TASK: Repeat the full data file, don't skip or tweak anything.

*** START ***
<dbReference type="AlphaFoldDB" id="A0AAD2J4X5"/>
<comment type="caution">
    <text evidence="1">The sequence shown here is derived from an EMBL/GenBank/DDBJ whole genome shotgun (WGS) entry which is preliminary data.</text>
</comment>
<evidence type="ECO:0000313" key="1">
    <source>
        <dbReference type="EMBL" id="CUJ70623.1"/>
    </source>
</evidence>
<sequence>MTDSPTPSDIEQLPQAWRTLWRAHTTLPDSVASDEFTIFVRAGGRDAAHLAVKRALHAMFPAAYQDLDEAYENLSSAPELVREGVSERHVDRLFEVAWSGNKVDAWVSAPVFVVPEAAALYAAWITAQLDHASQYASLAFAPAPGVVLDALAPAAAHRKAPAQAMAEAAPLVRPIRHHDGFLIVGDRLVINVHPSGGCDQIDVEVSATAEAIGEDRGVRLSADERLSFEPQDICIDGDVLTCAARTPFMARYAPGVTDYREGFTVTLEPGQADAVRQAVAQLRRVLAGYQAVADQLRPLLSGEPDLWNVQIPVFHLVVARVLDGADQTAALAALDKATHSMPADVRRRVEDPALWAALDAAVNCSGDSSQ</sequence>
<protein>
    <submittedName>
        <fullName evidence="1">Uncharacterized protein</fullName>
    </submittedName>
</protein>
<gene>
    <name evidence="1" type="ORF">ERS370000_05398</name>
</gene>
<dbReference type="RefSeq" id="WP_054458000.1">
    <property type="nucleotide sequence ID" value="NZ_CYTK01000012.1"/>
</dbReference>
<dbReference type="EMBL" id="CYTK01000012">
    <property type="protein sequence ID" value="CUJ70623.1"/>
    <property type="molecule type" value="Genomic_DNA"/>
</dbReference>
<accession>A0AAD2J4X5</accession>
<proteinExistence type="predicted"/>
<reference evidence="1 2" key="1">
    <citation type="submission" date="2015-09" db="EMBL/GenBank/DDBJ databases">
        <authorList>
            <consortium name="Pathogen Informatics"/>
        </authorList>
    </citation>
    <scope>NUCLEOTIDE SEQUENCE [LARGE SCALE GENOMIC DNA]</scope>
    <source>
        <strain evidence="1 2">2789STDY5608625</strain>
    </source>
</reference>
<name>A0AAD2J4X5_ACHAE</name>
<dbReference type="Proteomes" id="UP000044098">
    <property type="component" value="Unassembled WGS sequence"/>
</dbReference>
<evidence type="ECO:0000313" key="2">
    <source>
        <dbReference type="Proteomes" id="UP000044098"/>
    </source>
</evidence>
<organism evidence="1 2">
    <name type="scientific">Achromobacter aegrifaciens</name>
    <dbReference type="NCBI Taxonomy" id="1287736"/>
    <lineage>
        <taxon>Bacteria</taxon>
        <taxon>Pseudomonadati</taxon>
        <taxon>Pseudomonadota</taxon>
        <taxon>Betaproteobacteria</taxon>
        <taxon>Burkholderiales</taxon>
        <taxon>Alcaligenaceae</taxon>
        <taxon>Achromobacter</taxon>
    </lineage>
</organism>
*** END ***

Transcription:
<dbReference type="AlphaFoldDB" id="A0AAD2J4X5"/>
<comment type="caution">
    <text evidence="1">The sequence shown here is derived from an EMBL/GenBank/DDBJ whole genome shotgun (WGS) entry which is preliminary data.</text>
</comment>
<evidence type="ECO:0000313" key="1">
    <source>
        <dbReference type="EMBL" id="CUJ70623.1"/>
    </source>
</evidence>
<sequence>MTDSPTPSDIEQLPQAWRTLWRAHTTLPDSVASDEFTIFVRAGGRDAAHLAVKRALHAMFPAAYQDLDEAYENLSSAPELVREGVSERHVDRLFEVAWSGNKVDAWVSAPVFVVPEAAALYAAWITAQLDHASQYASLAFAPAPGVVLDALAPAAAHRKAPAQAMAEAAPLVRPIRHHDGFLIVGDRLVINVHPSGGCDQIDVEVSATAEAIGEDRGVRLSADERLSFEPQDICIDGDVLTCAARTPFMARYAPGVTDYREGFTVTLEPGQADAVRQAVAQLRRVLAGYQAVADQLRPLLSGEPDLWNVQIPVFHLVVARVLDGADQTAALAALDKATHSMPADVRRRVEDPALWAALDAAVNCSGDSSQ</sequence>
<protein>
    <submittedName>
        <fullName evidence="1">Uncharacterized protein</fullName>
    </submittedName>
</protein>
<gene>
    <name evidence="1" type="ORF">ERS370000_05398</name>
</gene>
<dbReference type="RefSeq" id="WP_054458000.1">
    <property type="nucleotide sequence ID" value="NZ_CYTK01000012.1"/>
</dbReference>
<dbReference type="EMBL" id="CYTK01000012">
    <property type="protein sequence ID" value="CUJ70623.1"/>
    <property type="molecule type" value="Genomic_DNA"/>
</dbReference>
<accession>A0AAD2J4X5</accession>
<proteinExistence type="predicted"/>
<reference evidence="1 2" key="1">
    <citation type="submission" date="2015-09" db="EMBL/GenBank/DDBJ databases">
        <authorList>
            <consortium name="Pathogen Informatics"/>
        </authorList>
    </citation>
    <scope>NUCLEOTIDE SEQUENCE [LARGE SCALE GENOMIC DNA]</scope>
    <source>
        <strain evidence="1 2">2789STDY5608625</strain>
    </source>
</reference>
<name>A0AAD2J4X5_ACHAE</name>
<dbReference type="Proteomes" id="UP000044098">
    <property type="component" value="Unassembled WGS sequence"/>
</dbReference>
<evidence type="ECO:0000313" key="2">
    <source>
        <dbReference type="Proteomes" id="UP000044098"/>
    </source>
</evidence>
<organism evidence="1 2">
    <name type="scientific">Achromobacter aegrifaciens</name>
    <dbReference type="NCBI Taxonomy" id="1287736"/>
    <lineage>
        <taxon>Bacteria</taxon>
        <taxon>Pseudomonadati</taxon>
        <taxon>Pseudomonadota</taxon>
        <taxon>Betaproteobacteria</taxon>
        <taxon>Burkholderiales</taxon>
        <taxon>Alcaligenaceae</taxon>
        <taxon>Achromobacter</taxon>
    </lineage>
</organism>